Malawi: Sponsorship’s impact seen firsthand

By Karen Young, Malawi Child Sponsor

We had travelled eight hours by bus, forty minutes in the back of a utility and then sat on the luggage racks of bicycles for the final six km ride down the sandy track to our accommodation. This is exactly how we love to travel ... authentically. It was the day before our scheduled visit to see our sponsored child, Yona. We were in Africa for other reasons and thought the opportunity too great to not visit. The next day the World Vision staff collected us for the short trip to Yona’s community.

We were quite anxious for the 20 minute drive to Yona's community. The last thing we wanted was a big deal. We were hoping to slip in barely noticed and just encourage this boy and his community. But that wasn't to be, as they had a lad on drums and three ladies in full voice belting out a traditional welcome song as we pulled up.

It was clear the community members really valued our visit, with many elders present, lots of speeches and delicious locally grown food.

It was a very emotional time as it had been about eight years since we had started sponsoring this lovely boy and I felt I knew him to some extent that is hard to describe. When we met, he was particularly loving and affectionate, perhaps because I was the one who wrote all the letters. I took lots of the annual reports with me and Yona wanted to keep them all. I had to explain that I wanted to keep at least one or two with his photo.



Seeing the work of sponsorship firsthand

Paul, my husband, was particularly impressed with the irrigation project we were taken to, both because of the effectiveness of it and also how much had been achieved with so little money. This scheme meant that each family who had been allocated an allotment of land would have the ability to now produce vegetables all year round rather than just in the wet season. The many diseases which had occurred because of poor nutrition would now be avoided.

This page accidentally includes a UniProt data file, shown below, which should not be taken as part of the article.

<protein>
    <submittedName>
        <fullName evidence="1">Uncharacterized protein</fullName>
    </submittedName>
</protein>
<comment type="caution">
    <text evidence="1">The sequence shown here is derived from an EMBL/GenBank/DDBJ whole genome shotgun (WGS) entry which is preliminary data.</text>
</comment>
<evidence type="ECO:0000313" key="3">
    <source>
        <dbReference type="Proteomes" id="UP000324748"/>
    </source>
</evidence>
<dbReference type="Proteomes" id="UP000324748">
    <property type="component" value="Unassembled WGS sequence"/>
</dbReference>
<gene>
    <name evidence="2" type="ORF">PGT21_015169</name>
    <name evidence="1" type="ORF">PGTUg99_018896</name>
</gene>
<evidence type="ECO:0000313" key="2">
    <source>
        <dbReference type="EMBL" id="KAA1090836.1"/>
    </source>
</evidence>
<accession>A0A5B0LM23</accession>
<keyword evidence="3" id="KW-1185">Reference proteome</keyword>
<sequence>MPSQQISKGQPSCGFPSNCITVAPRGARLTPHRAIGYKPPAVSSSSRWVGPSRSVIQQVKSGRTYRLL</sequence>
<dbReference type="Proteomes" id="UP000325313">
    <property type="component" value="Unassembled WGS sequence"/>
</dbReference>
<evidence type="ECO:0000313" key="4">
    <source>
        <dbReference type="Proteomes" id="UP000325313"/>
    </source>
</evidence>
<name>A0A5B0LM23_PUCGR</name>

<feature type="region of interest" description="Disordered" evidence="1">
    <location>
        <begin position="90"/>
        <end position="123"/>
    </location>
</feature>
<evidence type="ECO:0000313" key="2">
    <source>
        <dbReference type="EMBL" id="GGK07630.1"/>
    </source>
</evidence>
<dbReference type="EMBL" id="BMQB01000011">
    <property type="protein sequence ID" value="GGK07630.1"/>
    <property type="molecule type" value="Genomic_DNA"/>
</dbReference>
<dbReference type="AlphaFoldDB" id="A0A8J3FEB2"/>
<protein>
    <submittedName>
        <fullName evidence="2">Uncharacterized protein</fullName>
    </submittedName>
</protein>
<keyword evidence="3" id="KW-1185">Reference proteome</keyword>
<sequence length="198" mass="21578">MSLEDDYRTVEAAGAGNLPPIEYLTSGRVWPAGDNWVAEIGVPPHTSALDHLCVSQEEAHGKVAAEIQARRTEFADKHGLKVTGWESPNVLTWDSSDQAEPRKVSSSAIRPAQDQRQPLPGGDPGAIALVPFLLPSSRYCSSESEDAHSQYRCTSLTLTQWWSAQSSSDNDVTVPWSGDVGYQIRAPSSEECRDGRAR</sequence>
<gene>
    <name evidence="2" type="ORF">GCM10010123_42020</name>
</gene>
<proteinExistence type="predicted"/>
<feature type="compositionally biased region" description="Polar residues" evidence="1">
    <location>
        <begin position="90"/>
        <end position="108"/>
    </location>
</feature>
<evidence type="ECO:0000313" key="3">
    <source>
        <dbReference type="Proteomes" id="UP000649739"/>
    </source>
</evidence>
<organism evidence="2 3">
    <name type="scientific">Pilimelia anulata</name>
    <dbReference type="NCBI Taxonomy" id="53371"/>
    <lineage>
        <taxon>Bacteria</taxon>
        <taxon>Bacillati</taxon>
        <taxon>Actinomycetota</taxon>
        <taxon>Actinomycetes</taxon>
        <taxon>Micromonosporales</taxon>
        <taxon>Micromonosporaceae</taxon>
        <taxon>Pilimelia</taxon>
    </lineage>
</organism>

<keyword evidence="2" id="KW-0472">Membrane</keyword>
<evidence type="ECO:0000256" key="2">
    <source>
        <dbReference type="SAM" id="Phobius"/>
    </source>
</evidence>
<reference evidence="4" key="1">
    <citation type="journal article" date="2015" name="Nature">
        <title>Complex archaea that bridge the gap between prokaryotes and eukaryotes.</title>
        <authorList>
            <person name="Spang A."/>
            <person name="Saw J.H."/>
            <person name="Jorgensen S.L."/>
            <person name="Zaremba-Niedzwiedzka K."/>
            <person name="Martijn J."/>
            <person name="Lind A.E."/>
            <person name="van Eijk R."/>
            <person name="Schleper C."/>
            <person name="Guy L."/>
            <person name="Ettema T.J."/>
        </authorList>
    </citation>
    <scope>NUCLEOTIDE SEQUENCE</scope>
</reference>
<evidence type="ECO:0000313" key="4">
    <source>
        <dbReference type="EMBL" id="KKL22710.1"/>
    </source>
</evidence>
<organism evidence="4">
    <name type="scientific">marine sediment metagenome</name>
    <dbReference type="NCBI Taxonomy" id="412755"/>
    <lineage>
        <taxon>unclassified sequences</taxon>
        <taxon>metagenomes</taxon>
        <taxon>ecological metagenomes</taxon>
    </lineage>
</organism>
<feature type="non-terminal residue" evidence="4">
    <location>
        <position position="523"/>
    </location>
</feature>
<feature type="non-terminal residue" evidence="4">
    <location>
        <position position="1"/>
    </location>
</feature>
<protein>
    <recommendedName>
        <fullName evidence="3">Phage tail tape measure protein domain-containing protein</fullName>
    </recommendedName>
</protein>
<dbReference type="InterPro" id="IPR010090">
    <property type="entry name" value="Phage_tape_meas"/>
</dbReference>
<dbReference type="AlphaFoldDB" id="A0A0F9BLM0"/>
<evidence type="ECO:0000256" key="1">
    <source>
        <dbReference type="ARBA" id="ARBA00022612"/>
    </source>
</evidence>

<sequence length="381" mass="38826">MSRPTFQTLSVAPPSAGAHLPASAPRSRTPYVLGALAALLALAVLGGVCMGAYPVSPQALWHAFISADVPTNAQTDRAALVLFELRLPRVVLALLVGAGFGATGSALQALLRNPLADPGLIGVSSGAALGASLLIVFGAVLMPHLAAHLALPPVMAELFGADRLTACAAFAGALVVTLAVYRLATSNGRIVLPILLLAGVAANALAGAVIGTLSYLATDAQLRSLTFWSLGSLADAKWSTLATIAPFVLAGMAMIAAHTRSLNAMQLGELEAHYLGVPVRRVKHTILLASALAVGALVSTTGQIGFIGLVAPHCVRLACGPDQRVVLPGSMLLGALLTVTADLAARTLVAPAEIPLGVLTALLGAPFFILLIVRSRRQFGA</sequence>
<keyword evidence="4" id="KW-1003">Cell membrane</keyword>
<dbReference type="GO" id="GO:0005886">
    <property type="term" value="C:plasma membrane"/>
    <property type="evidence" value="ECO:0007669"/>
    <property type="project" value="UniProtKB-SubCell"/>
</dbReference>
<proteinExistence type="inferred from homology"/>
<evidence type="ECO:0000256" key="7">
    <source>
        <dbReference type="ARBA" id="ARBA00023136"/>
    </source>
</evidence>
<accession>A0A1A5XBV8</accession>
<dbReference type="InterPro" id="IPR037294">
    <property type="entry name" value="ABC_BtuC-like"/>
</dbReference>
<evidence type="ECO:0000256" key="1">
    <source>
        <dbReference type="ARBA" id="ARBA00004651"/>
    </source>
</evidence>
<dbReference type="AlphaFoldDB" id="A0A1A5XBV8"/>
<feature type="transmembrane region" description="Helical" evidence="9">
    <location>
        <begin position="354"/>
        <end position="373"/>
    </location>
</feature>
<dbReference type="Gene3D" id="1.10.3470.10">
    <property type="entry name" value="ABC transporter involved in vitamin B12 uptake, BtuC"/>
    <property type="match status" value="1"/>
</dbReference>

The children in the photos were at the community. It was day one of a new term and they were given permission to not be there to help clean (as is the norm). We also visited the school that benefited from our sponsorship. They had built classrooms and purchased other necessities because of World Vision’s involvement. The bicycle we gave to Yona would be used by him to encourage him to go to school (something he had been reluctant in the past to do) and also used by the whole community as transport in times of sickness.

The visit was over all too quickly. We were pretty exhausted and were left with a surreal feeling wondering if the day had actually happened.

We had cynics in Australia asking us to let them know when we returned if our sponsored child actually existed. I had great pleasure in informing them that not only did he exist but that wonderful practical work was being done by World Vision in the region to benefit the whole community.

It was such a humbling experience for us. To see how those with so little can make the most of life despite the struggles is a lesson for us all. I hope our visit offered some encouragement.